While many reporters have marveled at and praised the parishioners from Emanuel for their courage and resiliency, as an ordained elder in the African Methodist Episcopal (AME) Church, I am acutely aware that for more than 200 years African American Christians have not only preached love and forgiveness, they have repeatedly demonstrated the compassion, courage, and strength to practice that love and forgiveness.
While the system of chattel slavery has it’s “legal” beginnings in 1640 when the Virginia courts sentenced one of the first black indentured servants to slavery, the stage for chattel slavery was set in 1619 when the first African slaves were brought to the North American colony of Jamestown, Virginia. A Dutch ship, the White Lion, captured 20 enslaved Africans in a battle with a Spanish ship. They landed at Jamestown for repairs from the battle. For food and supplies, the Dutch traded the enslaved Africans to the colonists as indentured servants.
By the time John Adams’ edited “Declaration of Independence” was adopted on July 4, 1776, and the Continental Congress formally declared the name of the new nation to be the “United States of America” on Sept 09, 1776, chattel slavery was a legally sanctioned and well established part of the fabric of American society.
In 1787, a mere decade after the founding of the nation, the foundation for the AME Church was laid when Richard Allen, Absalom Jones, and others established the Free African Society (FAS) in Philadelphia. The FAS was a black mutual aid society dedicated to serving the spiritual, economic and social needs of Philadelphia’s African-American community.
In 1794, Bethel AME Church was dedicated with Richard Allen as pastor. To establish Bethel’s independence from white Methodists who repeatedly tried to control the church and seize its property, Allen, a former slave, successfully sued in the Pennsylvania courts in 1807 and 1815 for the right of his congregation to exist as an independent institution. Because black Methodists in other middle Atlantic communities encountered racism and desired religious autonomy, Allen called them to meet in Philadelphia to form a new Wesleyan denomination, the AME Church.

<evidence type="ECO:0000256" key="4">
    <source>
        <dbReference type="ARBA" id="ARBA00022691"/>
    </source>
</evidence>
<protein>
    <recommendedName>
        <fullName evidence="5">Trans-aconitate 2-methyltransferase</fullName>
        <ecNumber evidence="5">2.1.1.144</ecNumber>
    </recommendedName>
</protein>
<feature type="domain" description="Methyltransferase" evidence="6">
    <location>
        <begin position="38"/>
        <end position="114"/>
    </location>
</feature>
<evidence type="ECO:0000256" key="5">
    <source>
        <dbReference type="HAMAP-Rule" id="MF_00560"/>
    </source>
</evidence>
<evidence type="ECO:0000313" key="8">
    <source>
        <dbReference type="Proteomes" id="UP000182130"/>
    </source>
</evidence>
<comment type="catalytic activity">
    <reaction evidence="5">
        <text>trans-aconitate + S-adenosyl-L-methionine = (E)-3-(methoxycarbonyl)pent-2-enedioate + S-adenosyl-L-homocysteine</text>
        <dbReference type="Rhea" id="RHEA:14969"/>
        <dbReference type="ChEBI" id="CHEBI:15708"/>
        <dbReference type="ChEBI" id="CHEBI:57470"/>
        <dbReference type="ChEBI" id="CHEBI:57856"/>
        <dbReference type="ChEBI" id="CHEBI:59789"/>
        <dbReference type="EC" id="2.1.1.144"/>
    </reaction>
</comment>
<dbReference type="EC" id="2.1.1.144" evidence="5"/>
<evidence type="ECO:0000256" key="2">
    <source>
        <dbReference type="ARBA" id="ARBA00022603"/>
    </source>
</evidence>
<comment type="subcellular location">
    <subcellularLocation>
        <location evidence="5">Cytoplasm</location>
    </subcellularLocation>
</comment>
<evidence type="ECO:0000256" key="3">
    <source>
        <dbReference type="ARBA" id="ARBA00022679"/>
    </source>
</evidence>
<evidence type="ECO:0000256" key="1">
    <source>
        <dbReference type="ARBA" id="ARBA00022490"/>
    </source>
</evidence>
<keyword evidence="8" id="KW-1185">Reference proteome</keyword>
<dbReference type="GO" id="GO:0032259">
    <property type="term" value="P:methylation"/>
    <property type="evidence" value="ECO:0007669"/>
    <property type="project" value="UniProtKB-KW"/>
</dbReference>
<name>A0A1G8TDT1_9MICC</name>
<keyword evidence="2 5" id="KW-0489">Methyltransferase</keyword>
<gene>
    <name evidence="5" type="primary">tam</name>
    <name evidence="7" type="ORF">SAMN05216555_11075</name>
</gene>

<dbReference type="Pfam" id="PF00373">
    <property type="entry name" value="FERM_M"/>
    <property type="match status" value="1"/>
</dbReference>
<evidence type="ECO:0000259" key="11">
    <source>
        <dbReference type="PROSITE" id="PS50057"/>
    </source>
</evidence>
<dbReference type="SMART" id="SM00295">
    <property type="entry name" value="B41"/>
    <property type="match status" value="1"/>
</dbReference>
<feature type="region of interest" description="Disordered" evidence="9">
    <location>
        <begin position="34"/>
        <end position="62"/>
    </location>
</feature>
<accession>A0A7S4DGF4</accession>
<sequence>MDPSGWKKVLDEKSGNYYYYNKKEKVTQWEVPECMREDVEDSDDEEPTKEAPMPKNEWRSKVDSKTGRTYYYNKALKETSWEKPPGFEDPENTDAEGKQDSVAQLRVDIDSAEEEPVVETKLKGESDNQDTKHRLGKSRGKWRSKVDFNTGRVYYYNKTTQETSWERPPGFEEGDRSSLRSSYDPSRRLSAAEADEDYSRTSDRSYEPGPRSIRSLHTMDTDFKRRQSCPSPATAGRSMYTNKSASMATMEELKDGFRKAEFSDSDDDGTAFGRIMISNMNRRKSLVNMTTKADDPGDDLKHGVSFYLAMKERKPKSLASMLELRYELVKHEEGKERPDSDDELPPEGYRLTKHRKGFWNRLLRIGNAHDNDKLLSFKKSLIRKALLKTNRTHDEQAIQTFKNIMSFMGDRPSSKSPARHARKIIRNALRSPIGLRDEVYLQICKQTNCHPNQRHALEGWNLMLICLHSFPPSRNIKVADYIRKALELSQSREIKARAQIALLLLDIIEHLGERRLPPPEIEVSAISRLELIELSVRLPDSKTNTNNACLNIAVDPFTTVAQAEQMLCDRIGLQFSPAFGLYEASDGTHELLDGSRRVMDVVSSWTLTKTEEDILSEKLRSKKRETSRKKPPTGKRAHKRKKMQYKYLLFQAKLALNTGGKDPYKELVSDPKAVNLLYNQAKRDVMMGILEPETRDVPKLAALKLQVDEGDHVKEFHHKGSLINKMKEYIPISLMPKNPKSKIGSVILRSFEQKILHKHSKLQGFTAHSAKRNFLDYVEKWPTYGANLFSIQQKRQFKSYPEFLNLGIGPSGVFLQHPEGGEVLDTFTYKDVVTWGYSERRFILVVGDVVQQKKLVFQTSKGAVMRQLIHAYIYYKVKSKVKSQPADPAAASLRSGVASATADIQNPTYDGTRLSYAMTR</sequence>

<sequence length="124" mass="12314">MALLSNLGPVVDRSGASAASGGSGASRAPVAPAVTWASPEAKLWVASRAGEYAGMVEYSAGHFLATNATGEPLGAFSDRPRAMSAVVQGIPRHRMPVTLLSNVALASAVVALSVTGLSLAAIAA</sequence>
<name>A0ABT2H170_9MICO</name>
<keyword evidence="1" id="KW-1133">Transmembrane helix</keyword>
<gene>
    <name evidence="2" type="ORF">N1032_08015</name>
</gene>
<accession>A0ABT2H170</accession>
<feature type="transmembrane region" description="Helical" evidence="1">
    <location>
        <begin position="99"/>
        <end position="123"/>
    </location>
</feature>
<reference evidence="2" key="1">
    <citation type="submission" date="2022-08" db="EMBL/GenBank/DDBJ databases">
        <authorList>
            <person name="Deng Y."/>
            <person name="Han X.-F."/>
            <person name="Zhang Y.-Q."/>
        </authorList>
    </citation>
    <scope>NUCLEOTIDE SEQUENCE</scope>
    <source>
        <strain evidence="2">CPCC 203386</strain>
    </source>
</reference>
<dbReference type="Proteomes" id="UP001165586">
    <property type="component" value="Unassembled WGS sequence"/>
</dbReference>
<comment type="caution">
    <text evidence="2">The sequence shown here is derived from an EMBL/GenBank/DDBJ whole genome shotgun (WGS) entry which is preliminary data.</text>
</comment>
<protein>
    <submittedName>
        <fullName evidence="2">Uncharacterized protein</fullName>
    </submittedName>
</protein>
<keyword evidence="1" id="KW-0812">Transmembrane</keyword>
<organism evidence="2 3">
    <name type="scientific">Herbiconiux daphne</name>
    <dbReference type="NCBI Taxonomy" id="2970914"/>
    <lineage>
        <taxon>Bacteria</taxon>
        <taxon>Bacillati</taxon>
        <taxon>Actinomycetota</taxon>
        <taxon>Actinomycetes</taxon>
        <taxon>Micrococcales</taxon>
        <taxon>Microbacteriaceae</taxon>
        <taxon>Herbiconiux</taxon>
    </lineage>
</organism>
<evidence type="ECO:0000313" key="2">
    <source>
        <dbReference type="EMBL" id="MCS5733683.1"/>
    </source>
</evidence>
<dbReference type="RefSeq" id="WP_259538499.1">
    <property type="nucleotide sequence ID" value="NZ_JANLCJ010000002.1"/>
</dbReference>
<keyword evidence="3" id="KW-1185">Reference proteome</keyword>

While the geographical spread of the AME Church was mainly restricted to the Northeast and Midwest, the slave states of Maryland, Kentucky, Missouri, Louisiana, and South Carolina became additional locations for AME congregations.
In 1816, black members of Charleston’s Methodist Episcopal Church withdrew over disputed burial grounds. Under the leadership of the Reverend Morris Brown, the members organized a church that sought to be affiliated with Allen’s AME Church. This church, which eventually became known as Emanuel African Methodist Episcopal Church, is one of the oldest and most prominent AME churches in the South.
Throughout its nearly 200 year history, Charleston’s Emanuel AME Church has been the target of ongoing racial discrimination, hatred, and violence, beginning with the church being burned down in 1822 when Reverend Brown and the church were accused of involvement with a planned slave revolt.
While acts of racial violence against black churches may not be a daily occurrence in America, as an ordained AME minister I am painfully aware that racial violence directed at black churches is part of the history (and present reality) of black churches in America.
From the burning down of Emanuel AME in 1822 to the church bombings of the 1960s, the church burnings of the 1990s, and the recent murder of the Emanuel Nine, it is clear that racial violence against black churches is not isolated events limited to mentally troubled individuals. Instead, they are all part of a legacy of racist violence (often committed and supported by white Christians) that targets black people and black churches.
While black Americans have repeatedly demonstrated the compassion, courage, and strength necessary to forgive racial violence and oppression, it’s time we as a nation stop pretending that racial violence and oppression in America is an anomaly and that black forgiveness of racial oppression and violence is a virtue.
The type of systemic racist violence perpetrated against black people in America is often called “terrorism” when committed by other groups of people. Rarely, however, I have heard the word “terrorism” used to describe the legacy of racist violence in America that targets black people and black churches.
While I recognize and acknowledge the value and power of forgiveness, I also recognize that we as a nation do not promote and praise as a virtue the forgiveness of terrorism. Instead, we aggressively seek the eradication of terrorism.
Although I often question the motivation, ideology, and practices underlying America’s so-called “war on terrorism,” I do hope that we as a nation will develop the courage, compassion, and strength to name and to eradicate societal conditions that have fostered and promoted the terrorizing of black people (and black churches) in America for nearly four hundred years.